23:43  |  10 December 11
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Chamber of Debate

RACISM - Lewis Hamilton and David Beckham

It is regrettable that Lewis Hamilton was mocked by the Catalonians who blacked themselves up while wearing blonde wigs, with the intention of drawing attention to the fact that he is a half-caste.

Should this be allowed?

Contrast and compare this to a football fan saying to David Beckham: "I hope your children die of cancer."

Should Lewis Hamilton and other non-white sportsmen be protected from insult and distress while white sportsmen such as David Beckham are not?
Vote: Should Lewis Hamilton be protected from being caused offence if David Beckham is not?

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Members Comments

Andromeda 9-May-2008 13:33
In answer to Jeffrey Marshall’s comment that a person saying that he hoped David Beckham’s children would die of cancer is “probably actionable”, I would just like to say that it is not. It is well-established that cursing someone, eg telling them to “drop dead”, wishing “a pox on them” are legitimate expressions of hatred and enmity.

I would challenge “Tebay” opinion’s that such a comment is in no way racist, and not comparable to the taunting Lewis Hamilton suffered when Spanish supporters of his rival blacked up and wore blonde wigs to draw attention to the fact that he is of mixed parentage.

If by “racist” you mean “hate-filled and unjustifiably offensive”, then arguably being told that someone hopes your children die of cancer because you missed a goal is more upsetting and distressing than having your racial origins alluded to.

Since both were meant to cause offence, I see no qualitative difference in their intention. It would be meaningless to have free speech provided we do not offend anyone else! I am afraid this means that we should have the freedom to curse each other, as David Beckham was cursed.

All who voted yes have been infected with PC-itis!
tebay 8-May-2008 20:44
i think that is a stupid question as the insult directed at mr beckham was not a racist insult.of course rascism can be directed at white people and they should be protected.but this example given has no rascist overtones and is not comparable.
06gforty 12-Mar-2008 17:1
racism is bad, but us brits should be treated as well as other, newer generation and first generation brits
jeffreymarshall 6-Feb-2008 20:46
I should’ve thought telling David Beckham you hoped his children would die of cancer was actionable, if he’d chosen to take legal action – though it wouldn’t be a case of racial discrimination, granted.

My ignorance about sport drove me to various websites where they were discussing this. Apparently the black or half-caste F1 driver Hamilton is seen as ‘arrogant’, while black or half-caste Barcelona FC team member Ronaldhino is admired. Whilst then the former is dubbed a ‘puto negro’ & a ‘negro de mierda’, the latter – well – is not. So perhaps the spectre of rising racism among Catalan sports fans has been a bit overstated. Nevertheless, this is basically about crowd control. An isolated fan abusing Beckham is of a somewhat different order to a large group wearing monkey masks & t-shirts painted with the legend ‘Hamilton’s family.’ (Spanish wit, my goodness – I’d take a black Englishman any time over these Iberian t******!) A key difference is that the latter offence is premeditated – an important factor in determining the relative seriousness of any crime, I should have thought. It’s also behaviour that gets repeated at event after event – crowds issuing monkey noises, bananas thrown onto soccer pitches. I mean, if you go there armed with a load of bananas ready to throw at the pitch, it’s premeditated, right? So should this be tolerated then as an example of free expression? No - I don’t think so. Should there be special protection for sportsmen who are racially abused? Well, in an ideal world – no.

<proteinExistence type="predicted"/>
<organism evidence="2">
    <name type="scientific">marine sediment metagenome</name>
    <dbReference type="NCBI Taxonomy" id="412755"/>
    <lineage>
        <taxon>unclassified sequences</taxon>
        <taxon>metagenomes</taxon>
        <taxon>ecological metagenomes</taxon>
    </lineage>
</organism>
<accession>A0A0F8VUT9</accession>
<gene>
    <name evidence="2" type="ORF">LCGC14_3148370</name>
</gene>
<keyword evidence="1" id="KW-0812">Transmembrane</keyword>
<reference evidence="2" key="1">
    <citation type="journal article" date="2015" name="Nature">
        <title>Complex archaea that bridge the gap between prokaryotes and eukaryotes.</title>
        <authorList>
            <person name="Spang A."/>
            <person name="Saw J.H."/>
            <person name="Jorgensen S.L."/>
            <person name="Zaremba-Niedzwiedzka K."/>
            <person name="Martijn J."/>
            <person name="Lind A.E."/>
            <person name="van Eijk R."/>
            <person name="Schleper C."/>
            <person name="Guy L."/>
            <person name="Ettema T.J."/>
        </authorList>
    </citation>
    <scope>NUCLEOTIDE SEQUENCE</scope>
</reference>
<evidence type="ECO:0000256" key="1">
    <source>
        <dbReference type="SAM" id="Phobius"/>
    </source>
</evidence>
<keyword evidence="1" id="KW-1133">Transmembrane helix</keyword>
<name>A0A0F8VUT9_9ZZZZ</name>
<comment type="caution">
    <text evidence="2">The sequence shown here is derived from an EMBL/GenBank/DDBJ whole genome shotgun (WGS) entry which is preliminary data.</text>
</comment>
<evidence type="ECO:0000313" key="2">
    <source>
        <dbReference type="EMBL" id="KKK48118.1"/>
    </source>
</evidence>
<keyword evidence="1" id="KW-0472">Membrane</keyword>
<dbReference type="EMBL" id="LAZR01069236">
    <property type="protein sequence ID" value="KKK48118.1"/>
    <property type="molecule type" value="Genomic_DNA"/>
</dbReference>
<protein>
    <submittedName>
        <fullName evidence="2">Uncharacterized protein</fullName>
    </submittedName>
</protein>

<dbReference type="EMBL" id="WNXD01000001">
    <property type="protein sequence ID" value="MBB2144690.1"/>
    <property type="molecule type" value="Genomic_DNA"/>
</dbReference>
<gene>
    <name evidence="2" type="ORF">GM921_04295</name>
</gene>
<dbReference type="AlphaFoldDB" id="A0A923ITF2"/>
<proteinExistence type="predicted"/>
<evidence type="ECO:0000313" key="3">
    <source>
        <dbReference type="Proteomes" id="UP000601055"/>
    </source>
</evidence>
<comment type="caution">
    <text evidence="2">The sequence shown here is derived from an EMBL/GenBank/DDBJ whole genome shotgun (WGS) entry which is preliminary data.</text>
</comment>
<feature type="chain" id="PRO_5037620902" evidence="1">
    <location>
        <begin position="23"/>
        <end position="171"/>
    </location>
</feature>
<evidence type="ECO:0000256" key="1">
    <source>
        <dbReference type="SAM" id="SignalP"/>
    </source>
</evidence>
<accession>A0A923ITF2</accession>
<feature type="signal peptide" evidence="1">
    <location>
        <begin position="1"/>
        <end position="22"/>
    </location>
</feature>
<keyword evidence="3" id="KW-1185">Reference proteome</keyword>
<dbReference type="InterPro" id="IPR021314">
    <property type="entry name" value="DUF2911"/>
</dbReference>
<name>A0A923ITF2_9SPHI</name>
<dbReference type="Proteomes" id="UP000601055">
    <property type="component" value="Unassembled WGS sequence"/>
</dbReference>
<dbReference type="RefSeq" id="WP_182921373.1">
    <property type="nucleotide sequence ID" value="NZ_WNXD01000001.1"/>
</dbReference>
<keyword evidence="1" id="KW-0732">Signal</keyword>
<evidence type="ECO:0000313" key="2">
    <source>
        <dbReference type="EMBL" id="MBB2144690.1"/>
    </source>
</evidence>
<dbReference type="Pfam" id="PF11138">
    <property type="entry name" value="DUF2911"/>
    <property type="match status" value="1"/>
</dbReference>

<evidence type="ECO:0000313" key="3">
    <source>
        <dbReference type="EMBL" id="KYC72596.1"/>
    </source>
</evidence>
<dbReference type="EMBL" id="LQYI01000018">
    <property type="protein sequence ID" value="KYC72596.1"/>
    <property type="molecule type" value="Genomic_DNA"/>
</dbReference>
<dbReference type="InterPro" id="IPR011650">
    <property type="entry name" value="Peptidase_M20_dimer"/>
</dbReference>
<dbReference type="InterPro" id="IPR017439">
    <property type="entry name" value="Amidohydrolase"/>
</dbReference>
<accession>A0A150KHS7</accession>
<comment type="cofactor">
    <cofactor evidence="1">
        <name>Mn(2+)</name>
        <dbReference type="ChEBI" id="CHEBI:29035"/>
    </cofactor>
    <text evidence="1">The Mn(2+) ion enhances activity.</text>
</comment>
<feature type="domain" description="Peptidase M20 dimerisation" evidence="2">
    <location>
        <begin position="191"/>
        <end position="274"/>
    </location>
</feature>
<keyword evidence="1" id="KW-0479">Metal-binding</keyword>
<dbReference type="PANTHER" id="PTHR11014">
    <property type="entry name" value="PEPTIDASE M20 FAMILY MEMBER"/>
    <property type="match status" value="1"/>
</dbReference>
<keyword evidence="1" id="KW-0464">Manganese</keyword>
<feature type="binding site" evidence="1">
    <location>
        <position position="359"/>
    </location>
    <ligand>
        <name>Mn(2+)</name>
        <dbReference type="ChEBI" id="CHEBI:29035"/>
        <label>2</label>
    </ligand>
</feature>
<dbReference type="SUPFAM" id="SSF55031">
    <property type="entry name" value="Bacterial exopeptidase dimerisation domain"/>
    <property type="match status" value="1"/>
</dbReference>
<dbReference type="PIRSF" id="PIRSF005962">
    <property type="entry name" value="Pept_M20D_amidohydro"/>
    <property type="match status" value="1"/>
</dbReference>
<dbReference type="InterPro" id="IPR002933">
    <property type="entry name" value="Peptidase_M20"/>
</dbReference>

However, I think freedom ought to entail accepting some responsibility for one’s actions, & the responsibility in this case means behaving in a civilised way. No doubt most football matches are quite orderly affairs today; a few, though, have been the nearest thing to a full-scale riot that I’ve ever experienced. Also, they are events where - across Europe & in South America - ultra-right wing skinhead groups congregate to organise violence. I once overheard a policeman describing his job as ‘keeping a lid on all the (human) filth in society.’ Thus, policing these events with a view to stamping out ‘racist’ behaviour seems to me quite a helpful thing to do. After all, it fulfils the purpose of most law: it is expedient; it kills a number of birds with one stone & it encourages the others. What more could you ask for?
Herb 6-Feb-2008 1:20
The Catalonians who did that showed grossly bad taste and lack of civilised manners.

That doesn't mean it should be made a crime. If we start having laws that make bad taste a crime, then power-hungry control freaks, politically correct Nazis, and busybodies in general will have a field day - and it will not stop there. We will end up being deprived of our right to express any opinions at all, except officially approved ones.

Canada has already embarked on that course where so-called Human Rights Commissions have been given the power to act as Thought Police and are zealously doing exactly that. They have even made it dangerous for Canadian preachers to quote from the Bible. For another example of what these totalitarian, Thought Control zealots are doing, see this (posted on a British web site note, not a Canadian one) -

All comments are subject to approval.

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